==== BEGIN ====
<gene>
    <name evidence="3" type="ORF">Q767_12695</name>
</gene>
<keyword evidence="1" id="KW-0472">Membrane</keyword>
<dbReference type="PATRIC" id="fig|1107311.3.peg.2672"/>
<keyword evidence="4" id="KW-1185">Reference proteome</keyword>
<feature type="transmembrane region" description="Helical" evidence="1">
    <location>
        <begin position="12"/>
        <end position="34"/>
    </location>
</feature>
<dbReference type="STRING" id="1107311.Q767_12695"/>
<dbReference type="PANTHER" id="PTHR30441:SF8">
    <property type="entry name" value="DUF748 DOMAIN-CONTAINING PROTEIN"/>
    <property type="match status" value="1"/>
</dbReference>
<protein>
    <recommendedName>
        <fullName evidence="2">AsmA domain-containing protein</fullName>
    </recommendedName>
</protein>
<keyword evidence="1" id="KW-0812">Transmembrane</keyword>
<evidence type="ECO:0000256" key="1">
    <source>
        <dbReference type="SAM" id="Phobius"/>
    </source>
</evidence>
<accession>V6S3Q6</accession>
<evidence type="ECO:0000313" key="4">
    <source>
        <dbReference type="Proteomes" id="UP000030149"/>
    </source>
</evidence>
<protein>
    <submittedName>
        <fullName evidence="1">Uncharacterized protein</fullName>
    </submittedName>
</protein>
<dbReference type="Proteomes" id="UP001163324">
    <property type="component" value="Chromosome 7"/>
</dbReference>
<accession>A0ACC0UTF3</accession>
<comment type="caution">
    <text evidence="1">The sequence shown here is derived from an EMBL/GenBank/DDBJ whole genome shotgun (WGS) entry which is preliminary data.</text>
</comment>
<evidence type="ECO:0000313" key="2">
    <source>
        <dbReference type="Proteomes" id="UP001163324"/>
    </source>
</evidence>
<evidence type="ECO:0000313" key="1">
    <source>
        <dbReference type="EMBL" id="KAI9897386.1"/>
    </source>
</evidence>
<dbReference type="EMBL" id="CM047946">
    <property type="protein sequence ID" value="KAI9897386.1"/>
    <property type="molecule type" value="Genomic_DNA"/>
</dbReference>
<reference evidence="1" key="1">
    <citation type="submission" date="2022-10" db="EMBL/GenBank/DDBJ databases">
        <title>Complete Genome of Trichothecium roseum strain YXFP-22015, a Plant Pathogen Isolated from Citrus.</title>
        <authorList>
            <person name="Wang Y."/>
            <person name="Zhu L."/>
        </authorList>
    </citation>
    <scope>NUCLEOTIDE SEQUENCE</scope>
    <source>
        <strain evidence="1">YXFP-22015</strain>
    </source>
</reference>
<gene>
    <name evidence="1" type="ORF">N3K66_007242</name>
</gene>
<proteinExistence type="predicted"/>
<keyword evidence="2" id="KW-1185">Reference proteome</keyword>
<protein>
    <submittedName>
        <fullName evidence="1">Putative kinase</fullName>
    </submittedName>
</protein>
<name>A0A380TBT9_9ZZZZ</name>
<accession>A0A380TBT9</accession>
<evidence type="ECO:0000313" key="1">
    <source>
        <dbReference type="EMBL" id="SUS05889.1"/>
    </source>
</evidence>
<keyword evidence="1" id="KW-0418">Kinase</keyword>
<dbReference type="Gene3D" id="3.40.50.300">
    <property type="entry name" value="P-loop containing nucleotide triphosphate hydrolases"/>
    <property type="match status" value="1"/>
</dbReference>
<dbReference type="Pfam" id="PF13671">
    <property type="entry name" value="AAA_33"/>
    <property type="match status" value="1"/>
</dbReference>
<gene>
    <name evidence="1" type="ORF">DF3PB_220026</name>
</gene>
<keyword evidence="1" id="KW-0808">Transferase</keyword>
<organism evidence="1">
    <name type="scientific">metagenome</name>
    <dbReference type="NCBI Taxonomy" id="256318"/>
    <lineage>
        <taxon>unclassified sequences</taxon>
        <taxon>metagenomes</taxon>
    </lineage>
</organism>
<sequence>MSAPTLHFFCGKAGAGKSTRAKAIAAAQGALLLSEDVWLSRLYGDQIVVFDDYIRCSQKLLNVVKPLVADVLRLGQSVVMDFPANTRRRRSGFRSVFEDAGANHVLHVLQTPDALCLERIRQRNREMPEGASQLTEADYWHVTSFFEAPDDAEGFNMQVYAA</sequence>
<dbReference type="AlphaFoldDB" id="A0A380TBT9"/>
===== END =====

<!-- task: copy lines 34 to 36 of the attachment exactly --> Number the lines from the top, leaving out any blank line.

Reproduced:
</evidence>
<protein>
    <submittedName>